It’s a great idea and fun to celebrate, random monthly holidays. What better way to brighten your (or your partner’s) day than by celebrating Happy Cat Month by looking at pictures of happy cats everyday for the month? (Not for you? There’s always Adopt-A-Dog month). Speaking of Adopt-A-Dog that’s exactly what we just did. We added to our family. We adopted a 1 year old rescue from the humane society. Now, I’m making the case for how yoga can make your relationship superior.
September holds numerous monthly holidays (Happy Cat Month is one of them) but it’s also National Yoga Month and “Superior” Relationship Month. That got me thinking: what makes a relationship “superior”? Could every couples make their relationship superior? And could this been done through yoga?
I spend most of my time thinking about how couples can improve their relationships and find satisfaction in their lives together. While superiority holds a rather negative connotation, I’m reminded of the Ernest Hemingway quote, “There is nothing noble in being superior to your fellow man; true nobility is being superior to your former self.” This month, I want to encourage couples to try and become superior to their former selves.
Where does yoga fit into all this? Yoga can be an incredibly transformative practice, for individuals and couples alike. Through yoga practice we find inner strength and peace, an ability to calm our mind, a way of letting go of judgement and living in the present. When couples practice yoga together, the experience is eye opening. Poses specific to couples yoga require clear communication as the couple moves from one pose to another, using each other’s bodies to stretch deeper into a position and really becoming in sync with one another. I have done both couples yoga and flying yoga, so much fun. What a GREAT way to enhance communication, create connection, and build trust with your partner.
There is no superiority in yoga practice and each individual honors where he or she in that moment of their practice. Why would we turn to yoga for superiority, if it appears to go against the basic tenets of the practice? Let’s return to the Ernest Hemingway quote, about being superior to our former selves.
Everyday is another day in our lives with opportunities to change the parts of ourselves we feel unhappy with or find cause us distress. The same goes for our relationships. There is nothing to hold back couples from starting today to become a superior couple, a healthy and loving couple, a successful couple.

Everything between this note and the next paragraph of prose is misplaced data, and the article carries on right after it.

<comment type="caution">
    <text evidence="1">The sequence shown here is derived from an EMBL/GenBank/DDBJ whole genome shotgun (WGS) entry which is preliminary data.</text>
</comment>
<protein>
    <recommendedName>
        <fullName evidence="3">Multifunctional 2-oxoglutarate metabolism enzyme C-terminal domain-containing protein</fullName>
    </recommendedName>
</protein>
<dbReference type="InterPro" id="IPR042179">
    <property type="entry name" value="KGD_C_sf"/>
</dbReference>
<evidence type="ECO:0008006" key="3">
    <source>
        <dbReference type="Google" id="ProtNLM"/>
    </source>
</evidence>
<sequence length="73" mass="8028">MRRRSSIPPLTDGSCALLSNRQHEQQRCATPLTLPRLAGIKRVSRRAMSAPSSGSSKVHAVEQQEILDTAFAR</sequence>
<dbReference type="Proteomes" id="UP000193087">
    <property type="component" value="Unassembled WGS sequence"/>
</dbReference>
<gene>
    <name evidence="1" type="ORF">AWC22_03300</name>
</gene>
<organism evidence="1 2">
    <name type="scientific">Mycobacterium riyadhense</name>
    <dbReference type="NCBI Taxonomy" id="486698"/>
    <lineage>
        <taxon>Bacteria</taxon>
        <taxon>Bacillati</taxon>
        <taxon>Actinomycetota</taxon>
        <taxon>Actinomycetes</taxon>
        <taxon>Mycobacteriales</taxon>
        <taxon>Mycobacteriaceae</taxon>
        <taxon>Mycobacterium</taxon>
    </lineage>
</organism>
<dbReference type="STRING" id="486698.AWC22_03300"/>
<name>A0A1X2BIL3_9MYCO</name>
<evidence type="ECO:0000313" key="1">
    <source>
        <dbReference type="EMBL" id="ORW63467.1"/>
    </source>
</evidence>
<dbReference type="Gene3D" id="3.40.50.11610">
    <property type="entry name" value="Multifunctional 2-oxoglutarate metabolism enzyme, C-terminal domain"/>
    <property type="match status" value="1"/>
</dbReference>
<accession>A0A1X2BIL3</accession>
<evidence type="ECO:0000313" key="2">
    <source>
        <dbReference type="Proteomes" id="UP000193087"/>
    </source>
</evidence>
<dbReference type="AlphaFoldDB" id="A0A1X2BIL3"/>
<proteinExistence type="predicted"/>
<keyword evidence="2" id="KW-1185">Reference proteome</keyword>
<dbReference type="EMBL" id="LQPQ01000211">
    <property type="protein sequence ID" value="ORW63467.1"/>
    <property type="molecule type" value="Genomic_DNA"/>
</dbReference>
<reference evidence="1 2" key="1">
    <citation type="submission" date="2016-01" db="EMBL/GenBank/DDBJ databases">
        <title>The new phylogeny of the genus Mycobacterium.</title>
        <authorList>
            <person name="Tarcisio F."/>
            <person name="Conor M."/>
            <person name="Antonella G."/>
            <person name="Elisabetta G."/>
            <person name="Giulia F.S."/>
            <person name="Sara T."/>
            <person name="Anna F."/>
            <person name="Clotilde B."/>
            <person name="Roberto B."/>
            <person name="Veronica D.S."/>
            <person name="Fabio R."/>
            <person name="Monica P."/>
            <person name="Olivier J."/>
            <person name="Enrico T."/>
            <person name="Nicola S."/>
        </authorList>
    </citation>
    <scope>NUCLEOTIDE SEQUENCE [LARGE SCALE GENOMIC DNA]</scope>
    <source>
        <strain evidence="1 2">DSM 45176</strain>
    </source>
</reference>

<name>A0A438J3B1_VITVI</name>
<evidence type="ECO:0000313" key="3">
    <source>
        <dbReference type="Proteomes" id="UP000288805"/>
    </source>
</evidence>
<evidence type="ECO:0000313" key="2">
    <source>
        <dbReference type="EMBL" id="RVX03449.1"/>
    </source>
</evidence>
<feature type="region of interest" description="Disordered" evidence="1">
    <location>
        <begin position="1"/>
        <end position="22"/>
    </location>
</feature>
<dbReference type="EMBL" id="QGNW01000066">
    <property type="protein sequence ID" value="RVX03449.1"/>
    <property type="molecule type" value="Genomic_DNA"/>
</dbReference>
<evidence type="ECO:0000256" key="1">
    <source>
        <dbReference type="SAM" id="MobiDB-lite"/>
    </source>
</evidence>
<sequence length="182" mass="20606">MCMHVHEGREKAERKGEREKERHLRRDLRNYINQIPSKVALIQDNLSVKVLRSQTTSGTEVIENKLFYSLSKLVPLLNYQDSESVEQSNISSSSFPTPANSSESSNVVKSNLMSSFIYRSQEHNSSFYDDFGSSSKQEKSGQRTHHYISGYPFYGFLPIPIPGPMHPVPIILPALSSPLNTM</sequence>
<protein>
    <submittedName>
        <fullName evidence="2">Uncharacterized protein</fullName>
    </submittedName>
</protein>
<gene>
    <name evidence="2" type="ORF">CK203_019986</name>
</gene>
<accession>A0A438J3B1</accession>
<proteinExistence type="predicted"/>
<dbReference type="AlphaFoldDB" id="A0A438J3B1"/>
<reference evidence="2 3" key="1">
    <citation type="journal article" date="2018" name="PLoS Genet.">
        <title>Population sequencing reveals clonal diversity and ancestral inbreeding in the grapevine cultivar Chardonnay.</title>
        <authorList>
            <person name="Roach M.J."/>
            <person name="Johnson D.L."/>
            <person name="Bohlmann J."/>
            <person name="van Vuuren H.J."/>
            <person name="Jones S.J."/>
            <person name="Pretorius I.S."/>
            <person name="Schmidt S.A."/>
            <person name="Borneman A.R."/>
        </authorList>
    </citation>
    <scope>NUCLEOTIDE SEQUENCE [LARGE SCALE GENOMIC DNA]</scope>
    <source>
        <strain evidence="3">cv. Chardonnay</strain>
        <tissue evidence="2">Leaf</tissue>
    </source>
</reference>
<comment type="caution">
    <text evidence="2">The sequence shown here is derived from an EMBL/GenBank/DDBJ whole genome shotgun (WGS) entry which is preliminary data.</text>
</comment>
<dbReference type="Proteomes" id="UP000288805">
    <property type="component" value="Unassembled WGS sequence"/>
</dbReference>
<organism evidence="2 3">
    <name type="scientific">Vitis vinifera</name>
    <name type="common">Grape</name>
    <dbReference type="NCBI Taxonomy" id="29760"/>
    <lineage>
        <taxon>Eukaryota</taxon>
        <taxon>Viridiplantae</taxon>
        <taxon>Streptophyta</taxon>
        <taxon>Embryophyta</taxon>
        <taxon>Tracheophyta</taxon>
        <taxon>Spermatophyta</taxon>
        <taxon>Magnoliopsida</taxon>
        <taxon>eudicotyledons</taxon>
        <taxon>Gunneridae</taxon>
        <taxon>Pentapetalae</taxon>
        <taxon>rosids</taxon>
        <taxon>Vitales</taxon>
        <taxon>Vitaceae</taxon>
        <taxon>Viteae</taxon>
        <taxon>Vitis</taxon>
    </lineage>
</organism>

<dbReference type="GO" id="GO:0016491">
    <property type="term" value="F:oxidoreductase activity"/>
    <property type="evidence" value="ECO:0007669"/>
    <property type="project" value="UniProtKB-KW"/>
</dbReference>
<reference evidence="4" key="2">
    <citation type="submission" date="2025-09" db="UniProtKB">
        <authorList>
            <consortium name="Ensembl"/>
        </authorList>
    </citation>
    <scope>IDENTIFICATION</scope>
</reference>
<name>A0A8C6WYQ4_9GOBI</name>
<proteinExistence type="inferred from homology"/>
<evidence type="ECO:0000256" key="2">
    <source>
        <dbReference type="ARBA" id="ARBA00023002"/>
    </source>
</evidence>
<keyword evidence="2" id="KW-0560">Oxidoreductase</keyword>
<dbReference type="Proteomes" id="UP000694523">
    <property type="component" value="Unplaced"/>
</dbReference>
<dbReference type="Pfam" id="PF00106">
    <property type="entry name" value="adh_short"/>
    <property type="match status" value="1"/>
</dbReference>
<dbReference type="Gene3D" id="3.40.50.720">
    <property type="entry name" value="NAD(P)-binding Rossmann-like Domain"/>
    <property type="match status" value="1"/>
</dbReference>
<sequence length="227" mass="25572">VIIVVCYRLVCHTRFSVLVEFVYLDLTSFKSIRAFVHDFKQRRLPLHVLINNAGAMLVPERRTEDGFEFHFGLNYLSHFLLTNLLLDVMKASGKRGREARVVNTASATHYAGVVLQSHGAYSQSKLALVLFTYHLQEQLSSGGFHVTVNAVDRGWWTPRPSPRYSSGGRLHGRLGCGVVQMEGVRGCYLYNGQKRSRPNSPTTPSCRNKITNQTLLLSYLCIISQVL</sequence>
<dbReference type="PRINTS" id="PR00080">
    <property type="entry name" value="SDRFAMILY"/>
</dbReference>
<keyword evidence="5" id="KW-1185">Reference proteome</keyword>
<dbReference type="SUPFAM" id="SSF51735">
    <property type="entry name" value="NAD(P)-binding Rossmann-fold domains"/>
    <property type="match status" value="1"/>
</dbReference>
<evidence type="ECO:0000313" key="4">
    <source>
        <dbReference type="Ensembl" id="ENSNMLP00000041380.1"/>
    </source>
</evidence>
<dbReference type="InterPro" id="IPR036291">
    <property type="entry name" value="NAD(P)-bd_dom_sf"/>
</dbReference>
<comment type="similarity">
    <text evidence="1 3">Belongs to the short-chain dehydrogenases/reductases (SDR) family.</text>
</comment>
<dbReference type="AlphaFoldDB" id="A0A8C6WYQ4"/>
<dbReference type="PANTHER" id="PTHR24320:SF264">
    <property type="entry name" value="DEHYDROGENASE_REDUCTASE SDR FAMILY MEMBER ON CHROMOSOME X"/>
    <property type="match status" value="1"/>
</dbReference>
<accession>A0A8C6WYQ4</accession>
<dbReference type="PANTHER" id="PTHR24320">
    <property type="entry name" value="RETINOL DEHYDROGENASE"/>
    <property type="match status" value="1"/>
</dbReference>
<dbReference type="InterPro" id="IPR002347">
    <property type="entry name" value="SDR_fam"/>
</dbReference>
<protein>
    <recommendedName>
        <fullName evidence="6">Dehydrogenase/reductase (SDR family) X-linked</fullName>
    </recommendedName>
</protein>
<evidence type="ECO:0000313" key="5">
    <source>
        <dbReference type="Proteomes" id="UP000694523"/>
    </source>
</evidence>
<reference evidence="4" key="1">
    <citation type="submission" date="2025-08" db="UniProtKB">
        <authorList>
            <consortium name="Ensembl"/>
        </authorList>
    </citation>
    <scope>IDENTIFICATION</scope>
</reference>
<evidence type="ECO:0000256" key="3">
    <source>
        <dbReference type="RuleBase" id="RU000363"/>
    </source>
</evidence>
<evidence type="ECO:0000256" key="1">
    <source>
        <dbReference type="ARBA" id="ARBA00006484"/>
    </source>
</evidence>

A daunting task for most individuals and couples, one that doesn’t just start by taking a yoga class or two with your partner. Rather, the path to a superior relationship starts the way most yoga classes start: with an intention. You set your intention for your practice, whether it’s to try that headstand or stay in downward dog, why not set an intention for your relationship. The intention can be to express more gratitude towards your partner for completing a small chore, leaving a little love note, or even a quick phone call to check in on a lunch break.
Once you’ve set your intention, work towards reaching your intention each day with your partner. Encourage your partner to set an intention with you, not necessarily related to you, maybe related to a work related stress or personal goal your partner is working towards. There’s no right or wrong intention for you or your partner (unless of course that intention is spiteful in nature, that’s not the type of intention you want to set).
It takes time, effort, energy, and intention to achieve our goals in life and the same holds true for transforming your relationship into the type of relationship you want it to be. I’m always here to lend a guiding hand or a listening ear if you find yourself struggling in your relationship and can’t quite get it to the next level. I can be reached at firstname.lastname@example.org or (954) 401-9011; remember, your relationship is worth it!